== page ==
4. I think if there was definitively a best library then it would be the only one. I would say go give Allegro a shot since you're pretty much already set up for it, and check out Guichan, which has built-in support for Allegro as a back-end.
  5. Also, it's especially good practice to put the constant first if you will be sharing code. Consider the time back in 2003 when somebody inserted malicious code into a CVS clone of the main BitKeeper repository for the Linux kernel. In the wait4 function they added: [code]if ((options == (__WCLONE|__WALL)) && (current->uid = 0))[/code] A handy little backdoor to gain root privileges for any program you choose simply by calling wait4 and compiling with the right options. Maybe you and everybody with push access to your repository is sharp eyed enough to catch these every time, but requiring the constant on the left means you don't have to be.
  6. FYI, Google uses valgrind + wine to test the Windows version of Chromium. [url="http://winezeug.googlecode.com/svn/trunk/valgrind/doc/win32.html"]http://winezeug.goog.../doc/win32.html[/url] [url="http://wiki.winehq.org/Wine_and_Valgrind"]http://wiki.winehq.o...ne_and_Valgrind[/url] But, if you only want profiling, then valgrind is overkill. Aside from AMD Code Analyst and Very Sleepy, there is also Proffy and Shiny: [url="http://developer.amd.com/CPU/CODEANALYST/Pages/default.aspx"]http://developer.amd...es/default.aspx[/url] [url="http://www.codersnotes.com/sleepy/"]http://www.codersnotes.com/sleepy/[/url] [url="http://sites.google.com/site/paulrichards/proffy"]http://sites.google....richards/proffy[/url] [url="http://sourceforge.net/projects/shinyprofiler/"]http://sourceforge.n.../shinyprofiler/[/url]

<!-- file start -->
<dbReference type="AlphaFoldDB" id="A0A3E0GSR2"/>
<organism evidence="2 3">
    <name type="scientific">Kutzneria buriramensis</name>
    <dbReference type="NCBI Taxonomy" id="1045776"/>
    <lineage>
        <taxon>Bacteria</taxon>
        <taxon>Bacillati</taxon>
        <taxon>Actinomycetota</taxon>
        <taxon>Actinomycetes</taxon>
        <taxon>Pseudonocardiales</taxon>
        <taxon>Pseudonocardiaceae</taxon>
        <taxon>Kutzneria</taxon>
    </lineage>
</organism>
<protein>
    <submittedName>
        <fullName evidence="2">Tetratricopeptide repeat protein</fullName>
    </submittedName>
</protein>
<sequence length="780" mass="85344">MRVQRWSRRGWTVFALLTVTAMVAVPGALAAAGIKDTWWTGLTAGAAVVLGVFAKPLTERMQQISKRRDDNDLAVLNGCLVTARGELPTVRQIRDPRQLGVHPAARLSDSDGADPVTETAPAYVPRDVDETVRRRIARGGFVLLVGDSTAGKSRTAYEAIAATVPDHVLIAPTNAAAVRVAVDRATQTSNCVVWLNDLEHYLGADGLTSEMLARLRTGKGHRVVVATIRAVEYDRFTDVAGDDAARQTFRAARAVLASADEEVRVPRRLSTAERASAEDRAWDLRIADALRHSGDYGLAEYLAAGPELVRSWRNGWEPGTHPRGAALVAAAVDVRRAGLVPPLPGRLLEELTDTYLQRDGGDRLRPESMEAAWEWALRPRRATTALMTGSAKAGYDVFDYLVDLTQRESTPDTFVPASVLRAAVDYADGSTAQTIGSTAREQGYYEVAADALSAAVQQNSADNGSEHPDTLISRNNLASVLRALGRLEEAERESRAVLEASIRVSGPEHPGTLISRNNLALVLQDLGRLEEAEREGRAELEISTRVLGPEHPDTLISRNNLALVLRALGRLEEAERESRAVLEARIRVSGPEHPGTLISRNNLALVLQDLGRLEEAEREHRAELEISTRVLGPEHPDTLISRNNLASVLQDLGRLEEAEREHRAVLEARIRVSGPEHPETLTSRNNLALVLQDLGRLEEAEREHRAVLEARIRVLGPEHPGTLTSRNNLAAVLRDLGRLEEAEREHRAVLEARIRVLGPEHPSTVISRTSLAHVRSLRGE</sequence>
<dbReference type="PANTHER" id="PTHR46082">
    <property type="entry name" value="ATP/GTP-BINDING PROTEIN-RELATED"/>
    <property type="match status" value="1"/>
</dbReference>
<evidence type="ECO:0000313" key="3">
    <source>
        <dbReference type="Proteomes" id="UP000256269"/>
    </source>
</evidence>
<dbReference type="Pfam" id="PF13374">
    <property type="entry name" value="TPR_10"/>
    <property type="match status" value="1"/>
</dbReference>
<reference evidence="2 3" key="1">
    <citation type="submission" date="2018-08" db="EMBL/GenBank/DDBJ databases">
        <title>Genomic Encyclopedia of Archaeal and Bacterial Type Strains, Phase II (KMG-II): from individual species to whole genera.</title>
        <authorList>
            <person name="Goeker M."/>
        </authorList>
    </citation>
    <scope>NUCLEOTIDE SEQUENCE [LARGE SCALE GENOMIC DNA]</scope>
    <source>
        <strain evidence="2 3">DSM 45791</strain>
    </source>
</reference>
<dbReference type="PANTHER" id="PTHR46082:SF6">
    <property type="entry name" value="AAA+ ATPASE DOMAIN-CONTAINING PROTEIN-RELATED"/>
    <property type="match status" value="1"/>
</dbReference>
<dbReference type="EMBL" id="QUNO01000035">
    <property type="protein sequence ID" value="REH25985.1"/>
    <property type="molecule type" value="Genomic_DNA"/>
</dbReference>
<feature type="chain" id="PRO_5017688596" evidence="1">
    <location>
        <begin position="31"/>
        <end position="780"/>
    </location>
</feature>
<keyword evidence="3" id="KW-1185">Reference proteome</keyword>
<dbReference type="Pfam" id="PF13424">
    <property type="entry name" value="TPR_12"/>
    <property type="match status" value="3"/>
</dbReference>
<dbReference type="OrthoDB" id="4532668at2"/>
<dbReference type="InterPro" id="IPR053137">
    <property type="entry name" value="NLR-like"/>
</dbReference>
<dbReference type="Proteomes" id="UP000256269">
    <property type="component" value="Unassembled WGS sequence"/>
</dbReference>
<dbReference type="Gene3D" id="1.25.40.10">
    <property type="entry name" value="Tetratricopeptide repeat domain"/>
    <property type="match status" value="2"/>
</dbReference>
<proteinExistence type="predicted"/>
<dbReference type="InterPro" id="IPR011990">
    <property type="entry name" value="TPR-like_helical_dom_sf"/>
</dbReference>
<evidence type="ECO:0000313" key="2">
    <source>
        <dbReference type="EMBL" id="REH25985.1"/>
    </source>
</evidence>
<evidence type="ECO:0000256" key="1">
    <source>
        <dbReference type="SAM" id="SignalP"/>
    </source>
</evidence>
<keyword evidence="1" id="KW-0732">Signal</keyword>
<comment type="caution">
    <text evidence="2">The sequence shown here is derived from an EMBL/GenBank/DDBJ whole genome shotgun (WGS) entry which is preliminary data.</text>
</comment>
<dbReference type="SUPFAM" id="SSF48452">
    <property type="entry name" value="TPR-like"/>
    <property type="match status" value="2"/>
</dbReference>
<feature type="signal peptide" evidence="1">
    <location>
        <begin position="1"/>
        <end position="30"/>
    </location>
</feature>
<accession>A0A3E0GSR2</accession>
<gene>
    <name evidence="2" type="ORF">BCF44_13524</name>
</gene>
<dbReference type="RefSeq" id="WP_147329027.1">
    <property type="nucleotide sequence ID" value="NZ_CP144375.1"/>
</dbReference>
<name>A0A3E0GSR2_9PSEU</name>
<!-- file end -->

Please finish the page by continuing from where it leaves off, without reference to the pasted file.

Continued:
7. Try the wiki with the older documentation...the website isn't quite there yet. For example: [url="http://www.renpy.org/wiki/renpy/doc/tutorials/Remembering_User_Choices#Implementing_a_Point-Based_Game"]http://www.renpy.org...oint-Based_Game[/url]